EU Foreign Subsidy Regulations: One Year Later




Reimagined Article

The Impact of Foreign Subsidies Regulation (FSR) on European Market

Introduction

It has been a year since the Foreign Subsidies Regulation (FSR) came into effect on July 12, 2023, giving the European Commission (EC) the authority to investigate financial contributions from non-EU governments to companies operating in the European Union. The FSR aims to address any distortive effects caused by these subsidies.

Implementation of FSR

The EC wasted no time in utilizing this new investigative tool to rectify distortions resulting from foreign subsidies on the internal market. To learn more about the EC’s actions, refer to our previous article here.

Future Outlook

Expectations suggest that FSR-based controls will be reinforced in the years ahead due to increasing national protectionism. For instance, the Inflation Reduction Act (IRA) from the USA, enacted in 2022, could subject US companies to FSR obligations and heightened investigations by the EC.

Private Equity and Merger Control

Private equity firms are also under scrutiny under the FSR. Sovereign Wealth Funds (SWFs), especially those from the Middle East, are on the EC’s radar. Recently, the EC initiated an investigation into a telecom deal involving a UAE buyer suspected of receiving distorting subsidies.

Compliance Measures

Given the broad interpretation of foreign financial contributions (FFCs) by the EC, PE firms should carefully monitor FFCs to ensure compliance with notification thresholds. It is crucial to quantify FFCs and assess if notifications are necessary.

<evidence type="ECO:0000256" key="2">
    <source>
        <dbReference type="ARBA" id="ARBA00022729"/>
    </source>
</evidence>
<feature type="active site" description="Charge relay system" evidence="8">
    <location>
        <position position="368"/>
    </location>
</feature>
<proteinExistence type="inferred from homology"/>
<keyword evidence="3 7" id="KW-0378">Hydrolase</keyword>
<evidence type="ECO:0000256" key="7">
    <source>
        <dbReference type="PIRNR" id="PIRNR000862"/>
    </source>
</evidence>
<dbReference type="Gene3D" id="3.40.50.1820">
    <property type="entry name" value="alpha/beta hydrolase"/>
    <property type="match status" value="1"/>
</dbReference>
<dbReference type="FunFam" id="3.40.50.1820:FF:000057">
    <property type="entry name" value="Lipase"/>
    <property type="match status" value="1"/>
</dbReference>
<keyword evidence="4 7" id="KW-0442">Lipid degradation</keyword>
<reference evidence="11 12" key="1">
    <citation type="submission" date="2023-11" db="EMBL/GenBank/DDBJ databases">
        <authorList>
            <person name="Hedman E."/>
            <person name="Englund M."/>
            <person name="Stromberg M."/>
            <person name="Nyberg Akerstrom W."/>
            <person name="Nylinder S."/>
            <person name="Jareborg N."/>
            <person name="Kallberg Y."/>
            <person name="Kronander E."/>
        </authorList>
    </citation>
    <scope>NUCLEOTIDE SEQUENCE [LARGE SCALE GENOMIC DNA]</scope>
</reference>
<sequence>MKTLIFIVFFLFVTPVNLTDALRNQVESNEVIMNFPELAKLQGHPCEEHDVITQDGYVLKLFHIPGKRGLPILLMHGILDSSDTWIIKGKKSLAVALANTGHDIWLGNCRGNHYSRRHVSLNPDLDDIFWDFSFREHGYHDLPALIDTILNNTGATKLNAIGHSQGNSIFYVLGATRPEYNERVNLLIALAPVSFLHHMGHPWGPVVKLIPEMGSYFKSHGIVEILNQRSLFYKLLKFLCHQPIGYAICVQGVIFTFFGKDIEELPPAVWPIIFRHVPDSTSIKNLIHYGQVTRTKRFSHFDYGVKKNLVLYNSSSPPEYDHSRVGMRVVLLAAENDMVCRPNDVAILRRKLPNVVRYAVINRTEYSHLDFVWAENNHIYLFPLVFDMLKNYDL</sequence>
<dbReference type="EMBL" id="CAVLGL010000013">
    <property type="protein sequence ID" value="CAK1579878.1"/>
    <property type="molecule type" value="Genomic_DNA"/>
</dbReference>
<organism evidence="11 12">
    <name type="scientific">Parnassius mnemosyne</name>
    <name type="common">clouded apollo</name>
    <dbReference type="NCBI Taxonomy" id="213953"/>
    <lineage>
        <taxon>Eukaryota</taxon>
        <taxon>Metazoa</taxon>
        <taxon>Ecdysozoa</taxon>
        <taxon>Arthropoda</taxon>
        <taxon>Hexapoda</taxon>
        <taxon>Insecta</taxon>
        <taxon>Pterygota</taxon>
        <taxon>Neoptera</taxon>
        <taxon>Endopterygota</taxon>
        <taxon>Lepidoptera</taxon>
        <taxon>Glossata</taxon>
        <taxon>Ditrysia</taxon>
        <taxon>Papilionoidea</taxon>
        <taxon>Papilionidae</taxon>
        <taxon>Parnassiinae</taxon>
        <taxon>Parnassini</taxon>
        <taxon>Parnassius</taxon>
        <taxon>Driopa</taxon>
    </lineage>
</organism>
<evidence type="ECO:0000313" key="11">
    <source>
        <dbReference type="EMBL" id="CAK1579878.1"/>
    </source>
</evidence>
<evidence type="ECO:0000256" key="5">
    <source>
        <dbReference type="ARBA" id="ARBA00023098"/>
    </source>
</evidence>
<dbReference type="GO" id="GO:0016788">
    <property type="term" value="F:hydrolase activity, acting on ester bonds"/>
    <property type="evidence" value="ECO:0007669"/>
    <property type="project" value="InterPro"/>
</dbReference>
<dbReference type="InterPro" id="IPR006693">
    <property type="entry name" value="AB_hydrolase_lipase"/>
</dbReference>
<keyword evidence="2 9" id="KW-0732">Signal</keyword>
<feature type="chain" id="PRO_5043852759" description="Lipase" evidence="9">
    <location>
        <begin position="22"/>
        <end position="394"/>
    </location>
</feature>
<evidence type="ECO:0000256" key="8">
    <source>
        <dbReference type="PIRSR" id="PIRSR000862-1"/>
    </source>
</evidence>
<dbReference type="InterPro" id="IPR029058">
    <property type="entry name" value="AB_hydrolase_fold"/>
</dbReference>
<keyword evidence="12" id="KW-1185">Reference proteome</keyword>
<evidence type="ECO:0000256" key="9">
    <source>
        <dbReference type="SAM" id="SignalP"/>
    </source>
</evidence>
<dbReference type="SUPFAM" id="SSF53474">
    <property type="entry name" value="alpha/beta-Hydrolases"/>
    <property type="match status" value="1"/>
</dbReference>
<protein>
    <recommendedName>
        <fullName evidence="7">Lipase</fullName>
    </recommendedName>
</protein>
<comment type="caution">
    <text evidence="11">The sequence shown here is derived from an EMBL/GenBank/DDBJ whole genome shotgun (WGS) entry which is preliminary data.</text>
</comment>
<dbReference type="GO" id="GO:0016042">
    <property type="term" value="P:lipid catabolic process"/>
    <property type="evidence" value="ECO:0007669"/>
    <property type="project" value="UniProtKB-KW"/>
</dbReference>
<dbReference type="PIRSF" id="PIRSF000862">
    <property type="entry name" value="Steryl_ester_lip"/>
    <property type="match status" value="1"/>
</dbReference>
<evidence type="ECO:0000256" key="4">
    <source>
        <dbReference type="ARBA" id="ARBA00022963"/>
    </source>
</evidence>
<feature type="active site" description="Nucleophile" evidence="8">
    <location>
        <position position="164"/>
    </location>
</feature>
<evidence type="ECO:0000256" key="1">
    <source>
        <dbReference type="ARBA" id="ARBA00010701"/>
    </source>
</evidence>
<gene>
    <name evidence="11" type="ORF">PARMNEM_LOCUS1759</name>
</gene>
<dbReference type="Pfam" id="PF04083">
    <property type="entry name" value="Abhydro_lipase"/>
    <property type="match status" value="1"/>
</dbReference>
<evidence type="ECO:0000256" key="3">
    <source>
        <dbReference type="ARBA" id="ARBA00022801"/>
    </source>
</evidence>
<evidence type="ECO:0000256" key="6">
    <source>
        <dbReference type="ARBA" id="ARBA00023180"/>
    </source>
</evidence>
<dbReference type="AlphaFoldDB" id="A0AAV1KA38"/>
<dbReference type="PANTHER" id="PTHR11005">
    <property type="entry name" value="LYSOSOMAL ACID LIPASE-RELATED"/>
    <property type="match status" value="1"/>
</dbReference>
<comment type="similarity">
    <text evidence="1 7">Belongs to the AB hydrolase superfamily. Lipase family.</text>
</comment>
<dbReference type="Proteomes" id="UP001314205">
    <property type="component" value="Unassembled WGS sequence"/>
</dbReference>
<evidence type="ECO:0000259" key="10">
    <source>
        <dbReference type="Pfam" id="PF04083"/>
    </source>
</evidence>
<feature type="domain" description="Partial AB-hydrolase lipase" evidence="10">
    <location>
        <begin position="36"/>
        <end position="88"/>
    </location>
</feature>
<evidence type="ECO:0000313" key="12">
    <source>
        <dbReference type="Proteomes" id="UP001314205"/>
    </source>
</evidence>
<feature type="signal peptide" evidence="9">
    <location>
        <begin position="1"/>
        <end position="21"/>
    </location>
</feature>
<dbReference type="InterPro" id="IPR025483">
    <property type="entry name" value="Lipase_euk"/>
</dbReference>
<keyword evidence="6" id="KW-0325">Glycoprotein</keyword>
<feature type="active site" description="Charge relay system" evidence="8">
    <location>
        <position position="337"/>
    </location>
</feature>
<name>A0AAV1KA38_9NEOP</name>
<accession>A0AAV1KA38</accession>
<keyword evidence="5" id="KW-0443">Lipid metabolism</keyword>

Fund Exemptions

The FSR provides certain exemptions for funds and PE firms. Notably, Form FS-CO outlines conditions where disclosure of FFCs granted to other funds managed by the same investment company may not be required.

Preparation and Engagement

Considering the challenges in collecting required information, engaging in pre-notification discussions with the EC can streamline the process. This approach can aid in negotiating waivers and preparing for the review of FFCs.

Impact of IRA on Public Procurement

The IRA could impact bids in public procurement procedures involving financial contributions by non-EU governments. Companies operating in the EU that have benefited from FFCs under the IRA may face notification requirements when participating in European tenders.

Concerns and Considerations

The IRA raises concerns regarding its compatibility with World Trade Organization rules and potential adverse effects on companies outside the US. Additionally, the EC may impose countervailing measures under the EU’s Anti-Subsidy Regulation in certain situations.


Read More of this Story at natlawreview.com – 2024-06-11 13:20:22

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